New Goliad development district board member wants to see jobs created
Oct. 1, 2013 at 5:01 a.m.
Updated Oct. 2, 2013 at 5:02 a.m.
GOLIAD - Economic development in Goliad could take on a new function if a new Municipal Development District board member has his way.
Despite the Texas Rangers' investigation into the city's lending practices, Dannie Wade said he had no reservations about applying for the third time to serve on the board.
"I heard about some problems, and I wanted to get on there," he said.
He wants to see the money, which is generated from a half-cent sales tax, spent on job creation, not just business creation.
The Goliad City Council voted Tuesday night to appoint three new members to the Municipal Development District board: Wade, who retired from the Federal Emergency Management Association; Kristin Billo, a teacher; and Manuel Vela, who works in product development.
Councilman Lionel Garcia recused himself because he has an outstanding municipal development loan.
Wade said the community is fractured.
"It's us versus them, all or nothing," he said. "There's no real compromise."
Linda Powell, a Goliad resident who has championed for transparency of the city's lending practices, said statements from elected officials such as "I have been advised not to comment" and "no comment" speak volumes.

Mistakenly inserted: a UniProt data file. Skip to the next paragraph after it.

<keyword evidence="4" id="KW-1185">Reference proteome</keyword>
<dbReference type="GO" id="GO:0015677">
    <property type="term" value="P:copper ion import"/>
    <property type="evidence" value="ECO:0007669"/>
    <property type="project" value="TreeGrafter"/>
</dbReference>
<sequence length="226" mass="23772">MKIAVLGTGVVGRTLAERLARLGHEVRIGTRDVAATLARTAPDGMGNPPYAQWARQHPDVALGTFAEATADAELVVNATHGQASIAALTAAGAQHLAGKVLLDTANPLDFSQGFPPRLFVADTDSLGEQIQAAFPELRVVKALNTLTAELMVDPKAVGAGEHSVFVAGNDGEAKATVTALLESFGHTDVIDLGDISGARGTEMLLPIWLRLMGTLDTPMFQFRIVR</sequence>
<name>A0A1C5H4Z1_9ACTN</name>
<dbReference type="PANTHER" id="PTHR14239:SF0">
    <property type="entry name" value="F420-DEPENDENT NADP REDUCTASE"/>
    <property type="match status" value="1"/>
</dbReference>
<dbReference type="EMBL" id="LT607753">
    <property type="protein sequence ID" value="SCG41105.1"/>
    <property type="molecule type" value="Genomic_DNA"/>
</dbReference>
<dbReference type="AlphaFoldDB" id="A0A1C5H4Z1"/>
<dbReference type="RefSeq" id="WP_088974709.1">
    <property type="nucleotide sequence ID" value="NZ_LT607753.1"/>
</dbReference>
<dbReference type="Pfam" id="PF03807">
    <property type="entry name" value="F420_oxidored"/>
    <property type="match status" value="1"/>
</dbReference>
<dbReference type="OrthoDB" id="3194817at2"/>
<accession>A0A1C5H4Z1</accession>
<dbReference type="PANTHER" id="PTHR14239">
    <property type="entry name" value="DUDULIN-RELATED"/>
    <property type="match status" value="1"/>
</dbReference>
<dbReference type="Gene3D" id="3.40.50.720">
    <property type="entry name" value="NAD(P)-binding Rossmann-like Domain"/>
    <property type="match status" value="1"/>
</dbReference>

"Capitalism, not cronyism, should be the backbone of good government," she said. "Know the law and apply the law. Ignorance is never an excuse."
Since 2008, the Municipal Development District approved about $550,000 in loans and grants in the name of economic development.
Of the 13 loans and grants, six went into default, and two businesses closed.
The money was given for a range of intentions, including a $58,095 loan to construct and operate a funeral home that has been repaid; a $31,128 loan for a current city councilman to open a laundromat that is in default; and a $32,000 partially-forgivable loan to ANS Welding, which has not been constructed or repaid and is in a legal dispute with the city.
Councilman Buddy Zavesky, speaking as a resident, argued the funeral home loan was to pay for sewer improvements, not to pay for the funeral home itself. Zavesky was employed at that business.
"There was no money spent on that funeral home, but even though they don't pay taxes, they get flowers, hotel, motel, food, gas. People come to Goliad, and they spend money," he said.
However, loan documents provided by the city indicate the purpose of that loan was construction. The business was given a $7,750 grant in 2010 for sewer improvements.
While ancillary benefits like funeral flowers, gas purchases or restaurant dining are acceptable, Wade said his overriding goal as a new board member is to make sure the money is spent on bringing jobs to Goliad.
"Unless they can show me that they'll bring jobs -" he said. "My primary focus is to give the young people of this community a future."